David Broder, the noted columnist, wrote in the paper today about the need for healthcare reform – a huge national issue. But I am choosing to write about something much more grassroots – the story of 16-year-old Katie Hunter of Duvall, Washington.
Katie is the president of her junior class now at Cedarcrest High School and she is running cross country. But three years ago her world fell apart when what looked like a bug bite on her forearm turned out to be malignant melanoma, a serious cancer. She soon had surgery – more than once – and then immunotherapy with Interferon. It was tough and she had to give up her select soccer team that she loved and some other things too. She had to try to explain to her teenaged friends about cancer. And it wasn’t easy to learn to speak out.
Her hair thinned and she was tired. But Katie persevered with help from great medical care at the Seattle Cancer Care Alliance and the University of Washington.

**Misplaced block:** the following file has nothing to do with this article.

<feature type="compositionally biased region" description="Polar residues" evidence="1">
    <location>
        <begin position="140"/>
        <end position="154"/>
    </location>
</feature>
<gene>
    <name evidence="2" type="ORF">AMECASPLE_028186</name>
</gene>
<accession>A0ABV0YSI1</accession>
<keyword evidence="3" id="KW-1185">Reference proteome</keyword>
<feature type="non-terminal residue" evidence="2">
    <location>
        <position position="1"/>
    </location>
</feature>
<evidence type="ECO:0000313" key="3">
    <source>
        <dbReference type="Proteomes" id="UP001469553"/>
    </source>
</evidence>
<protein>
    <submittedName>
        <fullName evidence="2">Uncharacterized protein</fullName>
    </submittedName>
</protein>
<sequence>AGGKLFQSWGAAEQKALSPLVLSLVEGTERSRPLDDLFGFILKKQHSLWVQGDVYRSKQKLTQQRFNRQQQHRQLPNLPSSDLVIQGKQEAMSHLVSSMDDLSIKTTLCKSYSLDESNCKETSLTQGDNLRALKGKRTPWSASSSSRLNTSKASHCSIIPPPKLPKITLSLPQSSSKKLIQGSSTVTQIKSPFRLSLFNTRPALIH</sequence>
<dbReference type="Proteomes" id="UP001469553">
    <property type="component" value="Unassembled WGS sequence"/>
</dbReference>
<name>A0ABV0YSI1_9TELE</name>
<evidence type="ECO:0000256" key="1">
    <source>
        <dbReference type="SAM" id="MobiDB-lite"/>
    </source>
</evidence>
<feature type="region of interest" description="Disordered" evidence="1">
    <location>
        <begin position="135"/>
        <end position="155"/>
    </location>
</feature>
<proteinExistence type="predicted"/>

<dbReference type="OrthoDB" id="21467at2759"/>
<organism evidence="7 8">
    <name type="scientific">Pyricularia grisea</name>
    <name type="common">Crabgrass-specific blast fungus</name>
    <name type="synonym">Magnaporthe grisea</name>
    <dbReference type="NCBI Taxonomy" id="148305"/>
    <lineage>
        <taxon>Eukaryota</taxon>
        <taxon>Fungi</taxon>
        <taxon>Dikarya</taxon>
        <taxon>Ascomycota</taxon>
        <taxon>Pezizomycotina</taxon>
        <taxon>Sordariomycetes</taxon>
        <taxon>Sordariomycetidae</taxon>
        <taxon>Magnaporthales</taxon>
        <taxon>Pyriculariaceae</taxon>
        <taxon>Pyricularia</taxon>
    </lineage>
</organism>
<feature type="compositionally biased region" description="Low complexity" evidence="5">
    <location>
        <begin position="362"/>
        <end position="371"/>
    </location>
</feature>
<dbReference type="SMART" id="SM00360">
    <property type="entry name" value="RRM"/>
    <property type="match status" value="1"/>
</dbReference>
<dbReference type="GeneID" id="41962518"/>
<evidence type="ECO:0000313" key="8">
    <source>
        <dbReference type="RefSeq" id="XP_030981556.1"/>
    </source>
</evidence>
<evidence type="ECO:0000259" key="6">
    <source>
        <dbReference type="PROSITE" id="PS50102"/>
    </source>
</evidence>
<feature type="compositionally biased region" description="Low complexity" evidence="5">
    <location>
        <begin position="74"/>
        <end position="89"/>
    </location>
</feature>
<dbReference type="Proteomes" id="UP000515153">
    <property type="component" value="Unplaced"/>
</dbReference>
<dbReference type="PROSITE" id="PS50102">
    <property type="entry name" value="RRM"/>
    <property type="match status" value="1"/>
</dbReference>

Today Katie appeared on my radio show – bright blue eyes, energy and no sign of the cancer at present. She is also co-chairperson of a big melanoma symposium coming up to raise awareness for this serious disease – prevention (sunscreen!!), treatment, research, and support.
I continue to be bowled over by young people who have incredible strength and hope. Katie has the ambition to be a nurse – to give back. And I feel confident she will. She already is.
So while the nation’s policy makers debate healthcare reform – and I am for that, Katie inspires us. She touched my heart as she does most everyone she meets. I invite you to hear the replay of my program with Katie and her doctor, David Byrd.